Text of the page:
The survival of the Jarawa tribe of the Andaman Islands is threatened by a disturbing new trend: human safaris.

First exposed by tribal rights group Survival International in 2010 and brought to light by an unsettling video (below) uploaded by British newspaper The Observer, dozens of visitors to the remote Andaman Islands -- between India and Burma in the Bay of Bengal -- queue up daily at dawn to drive through a jungle reserve set aside for the Jarawa tribe. The tourists then toss scraps of food to the half-naked natives, commanding them to dance.

The video footage posted online is the kind of exotic encounter some tourists dream about when they set out on a so-called safari, but the practice is both devastating and humiliating for the tribe involved.

The Jarawa are taking their first tentative steps toward a relationship with the outside world, having first made contact in the late 1990s.

Some 400-strong, the Jarawas live in the thick forests of South and Middle Andaman hunting pig and monitor lizard and fishing with bows and arrows. Short, dark-skinned with curly hair, they resemble African bushmen in appearance. They are a nomadic people that live in bands of 40-50 and are thought to be amongst the first people to migrate successfully from Africa to Asia.

When Survival International first encountered the practice of human safaris back in 2010, they coerced four of the eight tourism operators to discontinue the tours down the partially closed Andaman Trunk Road.

The Jarawa people lived successfully on their island without contact with outsiders for probably about 55,000 years, until 1998, Stephen Corry, Survival's director, said at the time. Today, a road runs right through their forest home and they risk decimation by disease. They call themselves the Ang, which means 'human being,' yet they are being ogled at like animals in a game reserve.

The very last member of the neighboring Bo tribe died in January, he added. We must not allow the same fate to befall the Jarawa, or the world will lose yet another vibrant, knowledgeable and complex part of humankind.

The Andaman and Nicobar tropical island chain is home to four other rare tribes -- Onge, the Great Andamanese, the Sentinelese and the Shompens, each numbering less than 350 members.

Working with a local organization, SEARCH, Survival has distributed leaflets to tourists arriving at the islands' airport warning of the dangers of using the closed road. Yet, the practice continues as tourists bribe local police with several hundreds of dollars to view the Jarawa.

The story reeks of colonialism and the disgusting and degrading 'human zoos' of the past, Cory said on Monday. Quite clearly, some people's attitudes toward tribal people haven't moved on a jot. The Jarawara are not circus ponies bound to dance at anyone's bidding.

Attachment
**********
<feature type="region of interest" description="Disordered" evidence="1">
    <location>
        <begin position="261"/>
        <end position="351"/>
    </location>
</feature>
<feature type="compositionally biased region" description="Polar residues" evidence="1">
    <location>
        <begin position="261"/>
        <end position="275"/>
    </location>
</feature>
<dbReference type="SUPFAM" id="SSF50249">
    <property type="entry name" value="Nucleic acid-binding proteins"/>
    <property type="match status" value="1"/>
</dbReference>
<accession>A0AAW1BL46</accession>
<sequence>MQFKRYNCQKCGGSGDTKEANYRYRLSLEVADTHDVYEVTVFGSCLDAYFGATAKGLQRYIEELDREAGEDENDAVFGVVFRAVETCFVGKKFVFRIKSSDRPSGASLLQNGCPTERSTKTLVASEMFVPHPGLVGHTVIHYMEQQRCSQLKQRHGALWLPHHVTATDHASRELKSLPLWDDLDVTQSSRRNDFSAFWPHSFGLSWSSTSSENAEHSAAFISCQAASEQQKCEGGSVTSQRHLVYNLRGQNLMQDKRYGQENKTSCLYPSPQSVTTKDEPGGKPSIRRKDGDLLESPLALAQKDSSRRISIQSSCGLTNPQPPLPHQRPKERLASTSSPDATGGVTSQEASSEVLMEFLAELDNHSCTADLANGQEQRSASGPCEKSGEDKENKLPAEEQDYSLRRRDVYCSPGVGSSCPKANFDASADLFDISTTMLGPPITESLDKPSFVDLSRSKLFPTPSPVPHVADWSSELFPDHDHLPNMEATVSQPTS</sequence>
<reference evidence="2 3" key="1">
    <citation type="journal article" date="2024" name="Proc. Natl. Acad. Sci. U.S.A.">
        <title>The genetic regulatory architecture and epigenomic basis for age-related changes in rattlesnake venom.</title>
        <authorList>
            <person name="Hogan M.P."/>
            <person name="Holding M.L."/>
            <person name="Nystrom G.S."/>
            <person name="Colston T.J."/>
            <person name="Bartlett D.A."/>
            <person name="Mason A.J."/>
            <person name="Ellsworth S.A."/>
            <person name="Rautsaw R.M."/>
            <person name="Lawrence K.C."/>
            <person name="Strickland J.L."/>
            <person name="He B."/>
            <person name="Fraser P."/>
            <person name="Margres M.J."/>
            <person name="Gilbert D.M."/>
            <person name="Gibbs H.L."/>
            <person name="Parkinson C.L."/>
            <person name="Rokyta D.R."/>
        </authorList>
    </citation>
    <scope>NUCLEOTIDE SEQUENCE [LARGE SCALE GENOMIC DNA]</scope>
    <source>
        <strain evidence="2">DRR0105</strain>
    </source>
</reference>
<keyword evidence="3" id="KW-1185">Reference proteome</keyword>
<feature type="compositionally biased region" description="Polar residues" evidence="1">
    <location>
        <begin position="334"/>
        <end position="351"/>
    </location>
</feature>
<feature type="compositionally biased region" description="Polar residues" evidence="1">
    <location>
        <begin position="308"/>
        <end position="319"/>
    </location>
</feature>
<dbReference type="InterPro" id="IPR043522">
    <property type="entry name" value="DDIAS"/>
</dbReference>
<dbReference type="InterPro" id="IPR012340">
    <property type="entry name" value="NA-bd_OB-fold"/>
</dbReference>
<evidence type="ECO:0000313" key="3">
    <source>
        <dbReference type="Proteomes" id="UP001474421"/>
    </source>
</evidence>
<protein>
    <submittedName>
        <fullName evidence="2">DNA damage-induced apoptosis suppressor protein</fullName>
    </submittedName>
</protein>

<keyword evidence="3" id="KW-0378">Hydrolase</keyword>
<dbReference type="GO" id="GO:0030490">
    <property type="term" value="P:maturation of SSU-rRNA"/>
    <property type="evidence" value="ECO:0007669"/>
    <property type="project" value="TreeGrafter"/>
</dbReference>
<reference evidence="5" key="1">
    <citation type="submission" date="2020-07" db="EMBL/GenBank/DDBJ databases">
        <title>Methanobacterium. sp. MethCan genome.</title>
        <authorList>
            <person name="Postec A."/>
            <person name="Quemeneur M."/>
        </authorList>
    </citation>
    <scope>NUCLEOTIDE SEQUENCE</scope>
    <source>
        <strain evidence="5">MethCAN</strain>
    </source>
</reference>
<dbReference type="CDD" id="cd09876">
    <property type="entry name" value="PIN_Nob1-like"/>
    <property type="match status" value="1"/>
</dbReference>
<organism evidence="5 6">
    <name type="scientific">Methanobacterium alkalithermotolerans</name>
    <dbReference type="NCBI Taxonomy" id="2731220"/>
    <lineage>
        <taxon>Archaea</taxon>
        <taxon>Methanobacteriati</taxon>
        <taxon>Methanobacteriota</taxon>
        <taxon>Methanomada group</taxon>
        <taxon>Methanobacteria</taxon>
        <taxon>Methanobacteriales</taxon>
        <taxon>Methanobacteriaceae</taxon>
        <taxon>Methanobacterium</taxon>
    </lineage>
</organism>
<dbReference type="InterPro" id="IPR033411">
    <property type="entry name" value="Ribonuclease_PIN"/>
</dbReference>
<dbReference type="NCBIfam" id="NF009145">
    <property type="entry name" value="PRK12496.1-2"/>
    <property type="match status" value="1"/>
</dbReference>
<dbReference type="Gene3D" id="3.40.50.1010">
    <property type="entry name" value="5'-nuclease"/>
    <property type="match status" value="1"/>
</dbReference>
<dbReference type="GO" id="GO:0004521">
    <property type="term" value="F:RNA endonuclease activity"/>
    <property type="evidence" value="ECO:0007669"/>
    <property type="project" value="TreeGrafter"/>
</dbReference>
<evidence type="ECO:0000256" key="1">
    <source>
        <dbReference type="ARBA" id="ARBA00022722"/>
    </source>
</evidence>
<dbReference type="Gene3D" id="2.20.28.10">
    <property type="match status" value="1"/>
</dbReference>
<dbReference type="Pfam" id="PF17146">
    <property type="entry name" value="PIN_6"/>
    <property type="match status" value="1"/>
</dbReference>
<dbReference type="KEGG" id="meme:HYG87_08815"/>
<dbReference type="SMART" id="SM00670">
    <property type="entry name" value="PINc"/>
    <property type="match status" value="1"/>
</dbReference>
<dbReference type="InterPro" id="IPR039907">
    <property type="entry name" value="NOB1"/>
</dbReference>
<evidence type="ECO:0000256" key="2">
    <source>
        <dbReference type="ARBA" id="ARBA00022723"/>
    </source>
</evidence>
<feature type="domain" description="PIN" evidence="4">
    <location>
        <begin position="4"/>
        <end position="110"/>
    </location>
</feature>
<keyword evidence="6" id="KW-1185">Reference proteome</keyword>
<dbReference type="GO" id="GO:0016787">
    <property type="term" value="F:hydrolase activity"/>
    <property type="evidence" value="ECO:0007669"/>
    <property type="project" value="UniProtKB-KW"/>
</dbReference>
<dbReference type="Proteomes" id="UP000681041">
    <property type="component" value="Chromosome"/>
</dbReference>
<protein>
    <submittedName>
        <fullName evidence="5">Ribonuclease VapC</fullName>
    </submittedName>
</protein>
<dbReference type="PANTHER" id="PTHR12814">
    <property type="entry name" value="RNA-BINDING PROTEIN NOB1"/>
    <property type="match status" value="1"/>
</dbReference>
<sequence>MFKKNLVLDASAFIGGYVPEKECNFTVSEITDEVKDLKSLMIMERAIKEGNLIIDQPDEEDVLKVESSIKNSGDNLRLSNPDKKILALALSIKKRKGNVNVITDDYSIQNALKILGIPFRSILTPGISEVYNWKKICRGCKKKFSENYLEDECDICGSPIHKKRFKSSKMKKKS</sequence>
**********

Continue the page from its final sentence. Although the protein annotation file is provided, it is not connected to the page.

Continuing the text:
According to Survival's Press Officer Alice Bayer, it's clear what needs to happen.

It's very easy to do these human safaris and a lot of people seem to be doing it, Bayer told the International Business Times. Until they close the road, it's impossible to stop people from going in and trying to get Jarawas to come out.

The Andaman Islands are part of India and the nation has laws designed to protect ancient tribal groups susceptible to outside influence and disease. Photography or coming into contact with the disease-prone Jarawas is, by law, illegal.

A sign at the gate to the enclosure states: Don't give any eatables to the Jarawas. Don't indulge in photography, videography. Otherwise you will be liable for legal action ­including seizure of camera.

Local Andaman police downplayed the recent video, calling it dated and blaming the British journalist for forcing the Jarawa to dance for tourists.

It is obvious that it is the videographer who is breaking the law of the land and who is inciting the tribals to dance, senior Andaman policeman Shamsher Bahadur Deol said in a statement.

He claimed about 1,000 arrests have been made in the last five years of people trying to make contact with the Jarawas.

However Observer reporter Gethin Chamberlain told the BBC It's one of many videos that are in circulation. He estimates that the video was shot about two or three years ago, but maintains his report on the subject was current. Chamberlain visited the island chain in December.

Tribal Affairs Minister V. Kishore Chandra Deo promised to take action over the incident on Wednesday, calling it obnoxious and disgusting.

It is disgraceful if something like this is happening, Deo said. It cannot be pardoned. It deserves exemplary punishment.

The home ministry also sought a report and Minister P. Chidambaram will reportedly take up the issue with the local administration on a pre-scheduled visit to the islands on Jan. 21.

***This video contains images that may be disturbing. Viewer discretion is advised.

CLICK HERE to listen to a secret recording taken in December of a tour operator in the Andaman Islands telling undercover journalist Gethin Chamberlain to provide 10-15,000 rupees ($180-275) to pay off the police for a tour to the Jarawas.

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